BERLIN/WARSAW (Reuters) - German Chancellor Angela Merkel will emphasise bilateral ties and the need for European unity when she meets with top Polish officials, amid ongoing differences between the allies over Polish judicial reforms, migration and a new gas pipeline.
Merkel will meet with Prime Minister Mateusz Morawiecki and President Andrzej Duda on Monday, using her second foreign trip since being sworn in for a fourth term to highlight Germany’s commitment to the former Soviet bloc member at a time of heightened tensions with both Russia and the United States.
The German leader must pull off a delicate balancing act - reassuring Poland about Berlin’s commitment to NATO military spending targets and enlisting its backing for the European Union, without backing away from EU core principles that have been challenged by Poland’s sweeping judicial changes.
The stakes are high, given concerns that gains by anti-migrant parties in Austria and Italy could exacerbate tensions between Brussels and central European countries such as Poland.
Michal Dworczyk, head of the Polish prime minister’s office, told private broadcaster TVN24 the two sides had a lot to discuss.
The gas pipeline “North Stream 2 will be one of the important issues on this meeting agenda, as well as the future of the European Union, the EU future budget and many other issues,” he said.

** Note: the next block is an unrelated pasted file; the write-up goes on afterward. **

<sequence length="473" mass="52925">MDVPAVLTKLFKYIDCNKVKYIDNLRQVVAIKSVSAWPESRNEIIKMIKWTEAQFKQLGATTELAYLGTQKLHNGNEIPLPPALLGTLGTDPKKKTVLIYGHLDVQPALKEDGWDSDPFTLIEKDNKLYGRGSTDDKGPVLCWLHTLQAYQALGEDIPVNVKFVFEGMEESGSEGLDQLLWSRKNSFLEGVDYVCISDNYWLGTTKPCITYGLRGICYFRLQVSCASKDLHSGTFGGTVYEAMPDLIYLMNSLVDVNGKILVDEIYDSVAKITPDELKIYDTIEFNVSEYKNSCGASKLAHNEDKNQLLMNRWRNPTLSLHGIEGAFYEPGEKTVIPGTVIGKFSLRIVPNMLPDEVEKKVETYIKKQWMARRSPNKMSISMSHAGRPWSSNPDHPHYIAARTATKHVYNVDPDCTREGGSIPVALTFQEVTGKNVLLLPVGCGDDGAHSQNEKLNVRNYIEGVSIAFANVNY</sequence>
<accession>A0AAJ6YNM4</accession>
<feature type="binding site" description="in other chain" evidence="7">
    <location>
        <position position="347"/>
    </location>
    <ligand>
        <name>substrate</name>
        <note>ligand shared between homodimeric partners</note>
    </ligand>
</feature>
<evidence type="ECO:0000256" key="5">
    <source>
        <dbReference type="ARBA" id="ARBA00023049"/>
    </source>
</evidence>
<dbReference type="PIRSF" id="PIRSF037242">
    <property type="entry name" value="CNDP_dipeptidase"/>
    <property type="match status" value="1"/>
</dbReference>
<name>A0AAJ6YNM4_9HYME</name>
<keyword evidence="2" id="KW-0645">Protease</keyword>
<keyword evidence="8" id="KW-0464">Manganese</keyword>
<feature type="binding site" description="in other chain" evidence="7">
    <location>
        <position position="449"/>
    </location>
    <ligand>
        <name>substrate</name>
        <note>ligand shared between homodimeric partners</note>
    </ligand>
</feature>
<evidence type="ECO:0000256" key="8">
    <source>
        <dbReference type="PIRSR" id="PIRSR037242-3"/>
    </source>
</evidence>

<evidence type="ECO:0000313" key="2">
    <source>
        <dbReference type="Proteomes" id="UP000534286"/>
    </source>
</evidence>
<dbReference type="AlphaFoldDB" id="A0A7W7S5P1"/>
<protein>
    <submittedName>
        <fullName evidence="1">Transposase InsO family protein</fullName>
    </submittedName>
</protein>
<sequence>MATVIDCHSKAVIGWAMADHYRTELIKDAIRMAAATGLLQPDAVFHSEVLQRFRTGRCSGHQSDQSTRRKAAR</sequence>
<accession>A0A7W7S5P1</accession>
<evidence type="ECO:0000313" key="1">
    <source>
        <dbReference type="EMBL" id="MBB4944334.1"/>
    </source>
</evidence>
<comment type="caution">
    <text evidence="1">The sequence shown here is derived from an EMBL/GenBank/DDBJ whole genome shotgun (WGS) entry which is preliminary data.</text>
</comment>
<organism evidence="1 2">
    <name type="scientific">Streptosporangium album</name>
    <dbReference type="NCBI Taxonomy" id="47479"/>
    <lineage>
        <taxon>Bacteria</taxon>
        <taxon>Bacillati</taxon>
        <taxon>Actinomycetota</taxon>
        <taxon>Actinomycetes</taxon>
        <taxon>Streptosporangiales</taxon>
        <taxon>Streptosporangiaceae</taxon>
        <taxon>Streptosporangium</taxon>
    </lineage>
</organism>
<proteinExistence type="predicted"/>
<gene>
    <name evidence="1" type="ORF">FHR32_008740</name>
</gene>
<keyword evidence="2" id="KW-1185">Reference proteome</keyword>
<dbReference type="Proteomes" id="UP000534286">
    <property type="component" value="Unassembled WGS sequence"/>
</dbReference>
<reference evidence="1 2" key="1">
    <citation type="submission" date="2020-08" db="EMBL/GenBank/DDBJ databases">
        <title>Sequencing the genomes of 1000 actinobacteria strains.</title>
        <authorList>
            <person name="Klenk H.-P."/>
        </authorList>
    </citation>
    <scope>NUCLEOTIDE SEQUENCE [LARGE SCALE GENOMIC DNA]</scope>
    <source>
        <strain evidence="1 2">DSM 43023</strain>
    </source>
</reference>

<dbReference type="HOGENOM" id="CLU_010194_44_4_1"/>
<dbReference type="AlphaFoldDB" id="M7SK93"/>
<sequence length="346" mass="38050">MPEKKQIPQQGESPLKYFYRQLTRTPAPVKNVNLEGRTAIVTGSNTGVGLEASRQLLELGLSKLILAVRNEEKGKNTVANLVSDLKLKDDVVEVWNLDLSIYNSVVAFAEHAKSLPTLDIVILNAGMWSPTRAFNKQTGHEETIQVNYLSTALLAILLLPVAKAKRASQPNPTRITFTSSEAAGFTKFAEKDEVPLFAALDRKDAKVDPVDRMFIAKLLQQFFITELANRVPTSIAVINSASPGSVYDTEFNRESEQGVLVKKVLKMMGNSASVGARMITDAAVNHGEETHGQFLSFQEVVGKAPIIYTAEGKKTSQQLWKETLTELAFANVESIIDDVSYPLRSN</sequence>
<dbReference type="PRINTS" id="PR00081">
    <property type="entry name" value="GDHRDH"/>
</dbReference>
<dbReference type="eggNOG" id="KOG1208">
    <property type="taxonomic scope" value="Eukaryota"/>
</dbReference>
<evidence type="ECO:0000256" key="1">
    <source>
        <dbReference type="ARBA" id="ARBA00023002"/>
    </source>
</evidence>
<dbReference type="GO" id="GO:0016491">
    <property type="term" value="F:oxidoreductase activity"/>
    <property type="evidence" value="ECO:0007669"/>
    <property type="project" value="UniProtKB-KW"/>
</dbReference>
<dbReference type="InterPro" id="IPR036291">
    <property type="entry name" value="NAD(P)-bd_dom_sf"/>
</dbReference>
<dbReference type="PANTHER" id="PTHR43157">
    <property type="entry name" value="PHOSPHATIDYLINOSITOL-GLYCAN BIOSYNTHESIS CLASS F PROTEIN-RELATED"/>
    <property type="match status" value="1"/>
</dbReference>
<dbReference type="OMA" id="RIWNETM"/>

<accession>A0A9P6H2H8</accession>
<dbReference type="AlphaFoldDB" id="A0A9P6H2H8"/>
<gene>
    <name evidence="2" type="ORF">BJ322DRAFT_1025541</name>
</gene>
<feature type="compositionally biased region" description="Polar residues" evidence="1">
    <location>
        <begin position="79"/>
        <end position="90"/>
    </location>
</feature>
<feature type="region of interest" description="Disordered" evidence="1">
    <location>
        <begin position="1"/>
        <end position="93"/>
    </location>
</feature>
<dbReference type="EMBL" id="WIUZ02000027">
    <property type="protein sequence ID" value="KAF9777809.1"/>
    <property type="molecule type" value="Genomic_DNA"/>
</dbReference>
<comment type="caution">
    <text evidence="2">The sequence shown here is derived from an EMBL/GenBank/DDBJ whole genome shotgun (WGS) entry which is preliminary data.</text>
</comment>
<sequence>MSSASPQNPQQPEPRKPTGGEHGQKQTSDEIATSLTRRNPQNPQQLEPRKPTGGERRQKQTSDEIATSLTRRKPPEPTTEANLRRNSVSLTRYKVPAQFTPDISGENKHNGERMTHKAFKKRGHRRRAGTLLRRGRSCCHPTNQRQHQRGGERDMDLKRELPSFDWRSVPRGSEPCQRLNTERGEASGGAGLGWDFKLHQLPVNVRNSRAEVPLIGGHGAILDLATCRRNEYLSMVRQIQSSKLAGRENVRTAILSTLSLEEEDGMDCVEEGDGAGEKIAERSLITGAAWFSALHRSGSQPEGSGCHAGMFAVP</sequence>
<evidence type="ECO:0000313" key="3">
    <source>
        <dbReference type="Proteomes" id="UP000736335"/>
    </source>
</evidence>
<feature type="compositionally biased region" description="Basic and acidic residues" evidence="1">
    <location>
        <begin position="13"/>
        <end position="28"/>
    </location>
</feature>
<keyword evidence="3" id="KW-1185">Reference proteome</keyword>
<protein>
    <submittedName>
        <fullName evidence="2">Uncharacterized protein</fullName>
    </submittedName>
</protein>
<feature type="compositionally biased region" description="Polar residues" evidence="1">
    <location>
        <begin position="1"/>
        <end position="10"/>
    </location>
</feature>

The pipeline would ship Russian gas to Germany, avoiding transit through Ukraine. It has Germany’s approval, but Poland has urged that Western sanctions be imposed on it.
Polish government spokeswoman Joanna Kopcinska said Warsaw hoped for “a good and pragmatic cooperation with Berlin.”
German government officials say they are upbeat, given Poland’s growing concerns about Russian military aggression, uncertainty about U.S. policy shifts, and Warsaw’s pending loss of Britain as an ally opposing further euro zone expansion.
“Merkel has the chance to make clear to the Polish government that Europe’s democrats must stand together against Putin and Trump, also for the sake of Poland,” said Franziska Brantner, foreign policy spokeswoman for the German Greens.
German Foreign Minister Heiko Maas, a Social Democrat, stressed close ties between the two neighbours during a meeting with Polish Foreign Minister Jacek Czaputowicz on Friday.
The two men urged the revival of the Weimar Triangle, a platform of political cooperation between Germany, France and Poland created in 1991. Foreign ministers from the three countries last met in Weimar in August 2016.
“The visit of Chancellor Merkel shows that Germany cares about good relations with Poland,” said Michal Baranowski, head of the Warsaw office of the German Marshall Fund. “(It) shows a desire at the highest level to fix the relationship.”
Ties between Germany and Poland have grown increasingly strained since the since the nationalist conservative Law and Justice Party (PiS) came to power in Warsaw in 2015, with Berlin rejecting calls by PiS for German war reparations.
The two countries are also at odds over the North Stream II gas pipeline project and Poland’s refusal to take in asylum seekers under an EU-wide quota system.
Additional reporting by Andrea Shalal in Berlin, and Lidia Kelly and Agnieszka Barteczko in Warsaw, editing by Larry King